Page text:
We are in front of the camera more than ever.
Video conferencing has been a lifeline over the past year as we all moved to working remotely.
But 12 months on and people are increasingly talking about ‘Zoom fatigue’.
It is a generic term used to describe the exhaustion felt by constant online meetings, whether they are held on Zoom, Teams, Google Hangouts, or any other video conferencing platform.
And it makes a lot of sense because not only are we using these channels regularly for work, but they are also key to staying in contact with friends and family.
Many of us are also using them for our fitness classes. Some of you may have even used them to attend weddings, christenings and funerals.
It is easy to see how it can begin to feel overwhelming.
The problem is Zoom remains a crucial tool we are going to continue to depend upon as the office remains shut.
So, how can you help your teams cope with Zoom fatigue?
Let's begin by considering how often you and your leaders are currently using Zoom.
Many of us seem to have fallen into a strange world where, despite not being able to meet anyone or leave our homes, our calendars are filled with more meetings than ever.
If that is the case, your organisation may be holding Zoom meetings when there are better options.
Why not pick up the phone for one-to-ones? If it is something that is more complicated and needs detailed instruction, email could work well.
And there are also plenty of messaging tools you can use if the primary aim is to stay in touch or get quick updates.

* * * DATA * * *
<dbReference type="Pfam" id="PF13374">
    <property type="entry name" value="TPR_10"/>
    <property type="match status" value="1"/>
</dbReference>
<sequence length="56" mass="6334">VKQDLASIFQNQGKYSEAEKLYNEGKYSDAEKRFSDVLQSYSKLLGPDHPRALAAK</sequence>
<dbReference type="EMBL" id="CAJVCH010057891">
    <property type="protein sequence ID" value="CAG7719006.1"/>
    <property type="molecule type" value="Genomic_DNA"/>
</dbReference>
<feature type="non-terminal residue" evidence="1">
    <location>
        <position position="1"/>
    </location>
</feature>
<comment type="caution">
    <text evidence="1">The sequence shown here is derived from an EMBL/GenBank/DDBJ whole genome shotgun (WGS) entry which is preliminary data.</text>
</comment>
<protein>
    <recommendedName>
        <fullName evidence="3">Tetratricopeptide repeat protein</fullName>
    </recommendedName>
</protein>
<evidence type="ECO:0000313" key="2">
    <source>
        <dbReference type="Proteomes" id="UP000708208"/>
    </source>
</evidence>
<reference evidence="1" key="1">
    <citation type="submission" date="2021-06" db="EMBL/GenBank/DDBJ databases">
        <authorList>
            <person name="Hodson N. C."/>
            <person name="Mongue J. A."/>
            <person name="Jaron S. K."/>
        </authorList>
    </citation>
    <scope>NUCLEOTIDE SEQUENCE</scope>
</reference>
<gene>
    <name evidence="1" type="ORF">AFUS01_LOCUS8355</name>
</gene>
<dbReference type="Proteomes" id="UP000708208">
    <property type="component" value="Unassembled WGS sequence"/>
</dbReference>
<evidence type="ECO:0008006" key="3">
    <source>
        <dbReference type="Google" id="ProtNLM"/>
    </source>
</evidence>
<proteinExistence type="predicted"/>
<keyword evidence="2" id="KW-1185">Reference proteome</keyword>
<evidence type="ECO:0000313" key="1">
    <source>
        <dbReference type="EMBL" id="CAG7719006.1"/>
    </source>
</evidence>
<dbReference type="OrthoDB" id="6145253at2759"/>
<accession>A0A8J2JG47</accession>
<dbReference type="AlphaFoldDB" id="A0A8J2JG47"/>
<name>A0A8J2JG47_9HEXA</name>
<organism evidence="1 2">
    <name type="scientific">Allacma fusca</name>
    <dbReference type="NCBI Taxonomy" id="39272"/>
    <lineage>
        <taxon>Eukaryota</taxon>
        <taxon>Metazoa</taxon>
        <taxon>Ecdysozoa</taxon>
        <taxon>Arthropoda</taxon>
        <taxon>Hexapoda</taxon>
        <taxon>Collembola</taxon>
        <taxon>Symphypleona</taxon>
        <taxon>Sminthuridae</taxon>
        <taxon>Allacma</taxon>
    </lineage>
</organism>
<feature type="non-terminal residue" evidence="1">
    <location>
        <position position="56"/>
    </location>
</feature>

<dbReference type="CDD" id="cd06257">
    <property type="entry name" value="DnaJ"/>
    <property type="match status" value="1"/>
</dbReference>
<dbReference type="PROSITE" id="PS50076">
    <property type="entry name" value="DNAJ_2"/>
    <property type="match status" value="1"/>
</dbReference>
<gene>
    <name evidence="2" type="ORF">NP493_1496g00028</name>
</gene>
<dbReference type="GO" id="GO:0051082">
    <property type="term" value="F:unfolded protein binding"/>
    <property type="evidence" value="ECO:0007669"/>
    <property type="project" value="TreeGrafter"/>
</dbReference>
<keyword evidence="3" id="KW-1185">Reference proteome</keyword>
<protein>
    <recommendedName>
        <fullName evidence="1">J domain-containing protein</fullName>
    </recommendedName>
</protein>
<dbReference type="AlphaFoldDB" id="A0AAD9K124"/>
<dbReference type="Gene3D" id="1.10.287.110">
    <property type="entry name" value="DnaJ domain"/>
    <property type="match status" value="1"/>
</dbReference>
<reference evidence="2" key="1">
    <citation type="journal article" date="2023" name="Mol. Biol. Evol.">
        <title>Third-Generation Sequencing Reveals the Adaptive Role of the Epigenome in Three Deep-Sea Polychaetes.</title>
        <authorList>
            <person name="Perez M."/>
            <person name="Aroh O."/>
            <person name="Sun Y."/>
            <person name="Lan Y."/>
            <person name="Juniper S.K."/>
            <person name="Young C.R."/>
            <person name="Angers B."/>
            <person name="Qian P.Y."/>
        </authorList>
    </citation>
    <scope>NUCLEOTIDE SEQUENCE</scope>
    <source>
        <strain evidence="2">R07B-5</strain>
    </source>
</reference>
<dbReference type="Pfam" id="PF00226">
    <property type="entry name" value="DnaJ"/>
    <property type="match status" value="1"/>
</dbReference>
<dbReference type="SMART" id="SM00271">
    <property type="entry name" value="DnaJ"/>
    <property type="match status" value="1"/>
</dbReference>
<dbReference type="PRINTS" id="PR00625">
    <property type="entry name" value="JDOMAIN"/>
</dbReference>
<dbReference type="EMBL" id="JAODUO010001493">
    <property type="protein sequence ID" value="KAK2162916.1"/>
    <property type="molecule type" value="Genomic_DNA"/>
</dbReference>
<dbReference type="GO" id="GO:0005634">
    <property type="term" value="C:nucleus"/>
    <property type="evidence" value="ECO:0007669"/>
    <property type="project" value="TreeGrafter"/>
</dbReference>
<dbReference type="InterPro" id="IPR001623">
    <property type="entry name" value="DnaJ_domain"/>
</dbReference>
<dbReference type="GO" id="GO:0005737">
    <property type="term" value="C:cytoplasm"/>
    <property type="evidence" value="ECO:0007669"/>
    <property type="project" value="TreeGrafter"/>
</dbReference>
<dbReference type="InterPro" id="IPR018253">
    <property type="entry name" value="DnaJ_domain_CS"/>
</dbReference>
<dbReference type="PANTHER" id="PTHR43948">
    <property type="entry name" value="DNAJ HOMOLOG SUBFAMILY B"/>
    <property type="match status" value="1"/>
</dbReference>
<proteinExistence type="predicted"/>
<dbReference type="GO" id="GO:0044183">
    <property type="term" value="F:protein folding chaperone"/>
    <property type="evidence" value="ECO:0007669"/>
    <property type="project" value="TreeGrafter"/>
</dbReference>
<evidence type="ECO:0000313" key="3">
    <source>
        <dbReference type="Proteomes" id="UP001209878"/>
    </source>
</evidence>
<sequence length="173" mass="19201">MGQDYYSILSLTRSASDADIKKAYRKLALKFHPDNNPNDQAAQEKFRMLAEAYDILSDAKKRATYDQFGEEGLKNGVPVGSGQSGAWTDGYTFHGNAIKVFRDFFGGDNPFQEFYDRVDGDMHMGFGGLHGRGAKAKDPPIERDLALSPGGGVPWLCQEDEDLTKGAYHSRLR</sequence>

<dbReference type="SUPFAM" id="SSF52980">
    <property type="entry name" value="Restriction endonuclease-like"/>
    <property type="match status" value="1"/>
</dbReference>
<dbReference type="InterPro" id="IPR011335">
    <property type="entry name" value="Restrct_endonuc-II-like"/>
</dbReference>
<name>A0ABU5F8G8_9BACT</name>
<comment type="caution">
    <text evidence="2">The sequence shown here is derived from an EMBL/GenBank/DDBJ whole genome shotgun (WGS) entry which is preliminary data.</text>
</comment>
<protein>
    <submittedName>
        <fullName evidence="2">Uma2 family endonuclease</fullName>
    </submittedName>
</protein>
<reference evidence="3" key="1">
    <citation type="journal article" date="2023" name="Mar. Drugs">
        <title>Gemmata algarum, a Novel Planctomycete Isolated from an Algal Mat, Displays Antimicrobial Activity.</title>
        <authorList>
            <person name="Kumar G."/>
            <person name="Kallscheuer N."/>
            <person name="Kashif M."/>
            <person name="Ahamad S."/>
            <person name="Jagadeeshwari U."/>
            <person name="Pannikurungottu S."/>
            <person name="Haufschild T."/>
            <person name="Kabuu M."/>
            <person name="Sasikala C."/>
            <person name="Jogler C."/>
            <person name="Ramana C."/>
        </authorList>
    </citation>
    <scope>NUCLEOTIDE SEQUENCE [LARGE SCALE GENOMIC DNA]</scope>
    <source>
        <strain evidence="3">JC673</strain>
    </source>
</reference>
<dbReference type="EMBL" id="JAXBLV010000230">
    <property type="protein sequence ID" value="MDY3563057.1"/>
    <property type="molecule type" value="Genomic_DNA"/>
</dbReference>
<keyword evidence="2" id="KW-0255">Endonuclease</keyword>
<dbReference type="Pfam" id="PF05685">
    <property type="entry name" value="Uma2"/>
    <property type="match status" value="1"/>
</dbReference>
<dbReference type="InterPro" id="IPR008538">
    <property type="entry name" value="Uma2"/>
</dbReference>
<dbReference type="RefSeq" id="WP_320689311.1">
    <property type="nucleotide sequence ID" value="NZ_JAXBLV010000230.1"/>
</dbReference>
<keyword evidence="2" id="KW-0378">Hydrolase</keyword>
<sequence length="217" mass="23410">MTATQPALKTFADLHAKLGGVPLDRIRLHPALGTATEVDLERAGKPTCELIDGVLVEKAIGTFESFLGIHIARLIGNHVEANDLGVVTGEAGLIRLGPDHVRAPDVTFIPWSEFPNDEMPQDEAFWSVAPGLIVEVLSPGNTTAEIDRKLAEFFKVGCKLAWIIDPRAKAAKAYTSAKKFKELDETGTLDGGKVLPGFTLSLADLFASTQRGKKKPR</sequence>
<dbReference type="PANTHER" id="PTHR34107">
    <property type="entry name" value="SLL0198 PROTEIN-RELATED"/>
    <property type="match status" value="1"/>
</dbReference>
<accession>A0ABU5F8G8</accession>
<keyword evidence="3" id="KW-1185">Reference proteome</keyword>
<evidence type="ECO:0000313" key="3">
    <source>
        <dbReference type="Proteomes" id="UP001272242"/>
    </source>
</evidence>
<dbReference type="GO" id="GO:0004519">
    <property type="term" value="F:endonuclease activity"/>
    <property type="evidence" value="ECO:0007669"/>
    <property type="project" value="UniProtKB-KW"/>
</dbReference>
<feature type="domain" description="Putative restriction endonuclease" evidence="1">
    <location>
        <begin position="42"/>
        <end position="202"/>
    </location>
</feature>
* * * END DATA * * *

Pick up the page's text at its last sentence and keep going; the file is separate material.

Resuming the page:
Another great option we are seeing used increasingly often is video updates. And by this we mean pre-recorded video.
This approach offers leaders a great way of remaining visible without needing to call everyone into yet another Zoom meeting. And, our teams can watch them when it suits them – much better than attending an online meeting with a screaming child on your lap.
They are also easy to make. As the latest online course from our sister company Media First shows, you only need your smartphone and a bit of knowhow. Click here to view the course, and use code BCF20 for a 20% discount.
A trend that is becoming increasingly popular is for organisations to establish ‘meeting-free’ days.
Channel 4, for example, has just introduced a meeting ban for lunchtimes and Fridays. Facebook has “no meeting Wednesdays”. Google had a “meeting-free week” last year – although that was in the quiet period between Christmas and New Year.
Meeting-free days were being discussed before the pandemic – Asana, for example, introduced meeting-free Wednesdays in 2013 – but they have risen to prominence recently as organisations try to find ways to help prevent employees becoming overwhelmed by too much screen time.
If you don’t feel it would be possible to introduce meeting-free days in your organisation, maybe you could go for a half-day block-out or a lunchtime meeting ban.
But if you want to push back on the meeting culture, you could have just one day a week where people can book meetings.
One of the weird bits of having all our meetings on video conferencing software is we get to watch ourselves speak and listen.
It can feel like we are talking in front of a mirror. And as well as being distracting, it can also add to feelings of being drained as we make sure we are constantly looking attentive.
If this is something your teams are struggling with, the good news is they do not have to put themselves through it.
They can log in to the meeting as normal and then click the ‘hide myself’ feature on Zoom (there does not appear to currently be a similar option on Teams). You will be hidden from your view, but the other people in the meeting will still be able to see you.
You can go further and encourage them to turn off their cameras altogether. They can then move around, stretch, or grab something to eat without the discomfort of knowing they are being watched.